Plates were checked every 3 days for fungal growth, and any new isolates were transferred to new MEA plates until axenic. While isolates were initially differentiated by morphology, all new growth was transferred to new MEA plates for verification through Sanger sequencing. Fungal isolates from MEA plates were processed with the Sigma Tissue Extract-N-Amp Kit (St. Louis, MO). We used primers ITS1F and ITS4 to amplify DNA with the following thermocycler settings: 34 cycles of 94 ℃, 50 ℃, and 72 ℃ for 1 min each, followed by a final extension at 72 ℃ for 10 min. Products were checked with gel electrophoresis before being sent to Function Biosciences (Milwaukee, WI) for Sanger sequencing. Raw sequencing data were manually inspected and cleaned in Geneious 10.2.3. The output was then aligned with MAFFT on XSEDE v7.427 [68, 69] and imported into mothur v.1.42.3  to generate both putative taxonomic assignments through UNITE  and operational taxonomic unit (OTU) tables (sequence submission pending at GenBank). OTUs were clustered at 99% similarity  using the furthest-neighbor algorithm .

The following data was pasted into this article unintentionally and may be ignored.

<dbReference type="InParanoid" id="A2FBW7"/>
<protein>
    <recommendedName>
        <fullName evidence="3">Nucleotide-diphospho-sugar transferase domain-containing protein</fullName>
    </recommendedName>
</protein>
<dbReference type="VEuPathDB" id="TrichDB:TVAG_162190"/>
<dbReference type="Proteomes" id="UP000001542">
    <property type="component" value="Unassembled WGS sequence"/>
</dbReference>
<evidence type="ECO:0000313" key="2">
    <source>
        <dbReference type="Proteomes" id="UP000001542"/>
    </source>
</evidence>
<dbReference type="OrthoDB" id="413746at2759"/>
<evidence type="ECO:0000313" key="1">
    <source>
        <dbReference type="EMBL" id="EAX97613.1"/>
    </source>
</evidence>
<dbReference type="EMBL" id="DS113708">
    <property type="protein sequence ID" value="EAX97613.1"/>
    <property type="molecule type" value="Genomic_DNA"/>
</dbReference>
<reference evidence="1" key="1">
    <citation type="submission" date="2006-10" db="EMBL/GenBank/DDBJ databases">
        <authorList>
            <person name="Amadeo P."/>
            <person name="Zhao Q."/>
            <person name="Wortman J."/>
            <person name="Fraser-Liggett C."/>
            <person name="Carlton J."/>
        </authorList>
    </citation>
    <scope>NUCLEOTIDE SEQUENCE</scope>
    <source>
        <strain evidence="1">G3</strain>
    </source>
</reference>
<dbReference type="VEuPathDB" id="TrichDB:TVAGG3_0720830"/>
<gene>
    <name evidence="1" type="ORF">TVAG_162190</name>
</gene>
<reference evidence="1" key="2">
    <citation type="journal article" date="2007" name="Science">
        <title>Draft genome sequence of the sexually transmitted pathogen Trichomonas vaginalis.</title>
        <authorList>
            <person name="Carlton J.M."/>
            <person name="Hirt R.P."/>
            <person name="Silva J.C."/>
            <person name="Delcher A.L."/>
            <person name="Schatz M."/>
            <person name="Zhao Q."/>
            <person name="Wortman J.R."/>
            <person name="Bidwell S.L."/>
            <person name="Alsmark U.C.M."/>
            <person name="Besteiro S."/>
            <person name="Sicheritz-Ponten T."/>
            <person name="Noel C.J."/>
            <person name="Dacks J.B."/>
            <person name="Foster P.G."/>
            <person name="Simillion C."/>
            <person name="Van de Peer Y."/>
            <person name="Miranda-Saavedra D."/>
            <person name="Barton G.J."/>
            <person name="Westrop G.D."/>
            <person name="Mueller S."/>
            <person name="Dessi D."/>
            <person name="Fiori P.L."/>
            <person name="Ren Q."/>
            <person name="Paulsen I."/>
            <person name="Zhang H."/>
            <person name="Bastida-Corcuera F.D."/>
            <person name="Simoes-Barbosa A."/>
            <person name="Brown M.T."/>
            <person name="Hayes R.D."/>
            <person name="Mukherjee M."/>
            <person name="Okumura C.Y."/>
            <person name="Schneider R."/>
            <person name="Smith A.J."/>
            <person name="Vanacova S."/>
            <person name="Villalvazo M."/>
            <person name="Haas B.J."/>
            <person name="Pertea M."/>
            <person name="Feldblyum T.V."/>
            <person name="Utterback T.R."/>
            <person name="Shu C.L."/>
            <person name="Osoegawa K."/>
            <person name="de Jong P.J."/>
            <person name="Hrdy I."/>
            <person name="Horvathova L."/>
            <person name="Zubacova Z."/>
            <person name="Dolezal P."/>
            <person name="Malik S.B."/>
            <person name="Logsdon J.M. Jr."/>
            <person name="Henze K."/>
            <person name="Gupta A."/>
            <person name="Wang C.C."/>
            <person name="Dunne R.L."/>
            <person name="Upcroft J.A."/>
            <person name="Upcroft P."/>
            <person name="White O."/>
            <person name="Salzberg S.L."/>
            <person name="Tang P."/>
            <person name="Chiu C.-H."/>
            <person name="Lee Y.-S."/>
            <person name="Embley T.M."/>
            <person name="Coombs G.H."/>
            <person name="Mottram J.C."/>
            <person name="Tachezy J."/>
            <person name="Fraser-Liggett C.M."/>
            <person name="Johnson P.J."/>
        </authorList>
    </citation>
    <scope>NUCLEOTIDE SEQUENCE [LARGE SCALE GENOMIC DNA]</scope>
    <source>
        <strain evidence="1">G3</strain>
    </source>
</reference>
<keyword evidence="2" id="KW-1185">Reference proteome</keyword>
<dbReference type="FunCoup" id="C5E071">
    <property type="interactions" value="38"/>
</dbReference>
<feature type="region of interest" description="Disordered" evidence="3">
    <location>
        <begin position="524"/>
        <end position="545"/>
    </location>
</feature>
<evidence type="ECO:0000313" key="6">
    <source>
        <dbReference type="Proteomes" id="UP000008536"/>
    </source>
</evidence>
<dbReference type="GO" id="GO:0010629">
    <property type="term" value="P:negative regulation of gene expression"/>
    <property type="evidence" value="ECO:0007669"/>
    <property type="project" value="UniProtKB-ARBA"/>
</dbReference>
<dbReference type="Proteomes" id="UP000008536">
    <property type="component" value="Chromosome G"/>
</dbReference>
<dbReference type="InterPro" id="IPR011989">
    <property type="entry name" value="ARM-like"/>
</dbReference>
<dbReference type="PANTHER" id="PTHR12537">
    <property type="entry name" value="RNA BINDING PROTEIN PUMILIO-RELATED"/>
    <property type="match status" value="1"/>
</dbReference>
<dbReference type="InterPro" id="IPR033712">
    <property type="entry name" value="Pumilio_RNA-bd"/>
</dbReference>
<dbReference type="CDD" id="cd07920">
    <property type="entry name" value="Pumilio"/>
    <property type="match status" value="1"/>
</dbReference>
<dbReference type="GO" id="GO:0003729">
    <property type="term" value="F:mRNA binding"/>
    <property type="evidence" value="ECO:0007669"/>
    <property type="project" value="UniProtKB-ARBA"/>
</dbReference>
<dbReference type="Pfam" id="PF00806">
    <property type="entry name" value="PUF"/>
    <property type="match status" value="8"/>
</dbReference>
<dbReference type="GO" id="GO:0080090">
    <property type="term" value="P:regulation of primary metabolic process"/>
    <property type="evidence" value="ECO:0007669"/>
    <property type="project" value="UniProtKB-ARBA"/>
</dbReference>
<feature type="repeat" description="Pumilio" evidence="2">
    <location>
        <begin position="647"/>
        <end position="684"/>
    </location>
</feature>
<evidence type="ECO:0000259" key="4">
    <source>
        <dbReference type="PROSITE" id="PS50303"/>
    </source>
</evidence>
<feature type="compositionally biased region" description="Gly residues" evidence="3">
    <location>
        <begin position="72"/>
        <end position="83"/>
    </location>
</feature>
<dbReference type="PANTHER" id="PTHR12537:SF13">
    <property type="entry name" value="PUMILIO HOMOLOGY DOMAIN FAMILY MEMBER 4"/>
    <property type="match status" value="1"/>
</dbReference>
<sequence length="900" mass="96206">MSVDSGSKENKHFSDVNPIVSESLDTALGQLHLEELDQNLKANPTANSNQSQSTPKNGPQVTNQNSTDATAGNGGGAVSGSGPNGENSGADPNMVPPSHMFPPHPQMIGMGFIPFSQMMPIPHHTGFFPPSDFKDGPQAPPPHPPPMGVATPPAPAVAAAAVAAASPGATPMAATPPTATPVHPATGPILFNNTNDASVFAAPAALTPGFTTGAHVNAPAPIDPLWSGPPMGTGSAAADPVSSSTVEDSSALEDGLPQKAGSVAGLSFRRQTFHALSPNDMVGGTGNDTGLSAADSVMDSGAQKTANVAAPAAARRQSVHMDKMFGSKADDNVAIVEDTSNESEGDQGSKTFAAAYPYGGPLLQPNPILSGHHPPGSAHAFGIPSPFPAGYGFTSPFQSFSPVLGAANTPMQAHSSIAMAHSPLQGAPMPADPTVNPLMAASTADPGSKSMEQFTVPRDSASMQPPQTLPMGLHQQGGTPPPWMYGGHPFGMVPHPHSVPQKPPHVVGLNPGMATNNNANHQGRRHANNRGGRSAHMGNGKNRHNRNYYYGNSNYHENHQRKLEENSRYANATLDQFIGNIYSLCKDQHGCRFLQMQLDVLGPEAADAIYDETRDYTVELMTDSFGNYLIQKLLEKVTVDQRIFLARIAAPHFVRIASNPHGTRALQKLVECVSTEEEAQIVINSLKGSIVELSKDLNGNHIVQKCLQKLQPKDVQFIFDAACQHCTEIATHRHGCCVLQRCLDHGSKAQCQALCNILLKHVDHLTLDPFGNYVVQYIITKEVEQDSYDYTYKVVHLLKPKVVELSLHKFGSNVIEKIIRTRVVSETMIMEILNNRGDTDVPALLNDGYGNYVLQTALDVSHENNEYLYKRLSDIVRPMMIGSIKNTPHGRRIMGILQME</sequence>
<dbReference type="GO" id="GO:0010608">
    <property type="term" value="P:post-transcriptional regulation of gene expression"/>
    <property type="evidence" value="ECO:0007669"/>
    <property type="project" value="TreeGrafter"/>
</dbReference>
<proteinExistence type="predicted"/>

Data were analyzed with R v. 3.6.3 with vegan, car, and indicspecies [73, 74], and abundance figures were generated with phyloseq , while the map in Fig. 4 was created with ggmap . Differences in community compositions were first tested for homogenous dispersion within and among groups (betadisper in vegan; Bray–Curtis), and then compared with permutational multivariate analysis of variance (PERMANOVA; adonis2; Bray–Curtis distance, and 999 permutations) for all host species, tree type (conifer vs. deciduous), and collection month (July, August, or September). Since over three-quarters of the isolates came from deciduous hosts, we created a subset of the community for those species (alder, willow, and cottonwood), and used PERMANOVA tests to compare differences in species composition and collection month after verifying dispersion was homogeneous within and among all groupings (i.e., by species or over time). Non-metric multidimensional scaling ordinations (Bray–Curtis distances, k = 3 determined by screeplot) were used to visualize community compositions. Richness and Shannon diversity indices were calculated using vegan. If assumptions could not be met, nonparametric Kruskal–Wallis tests were used instead.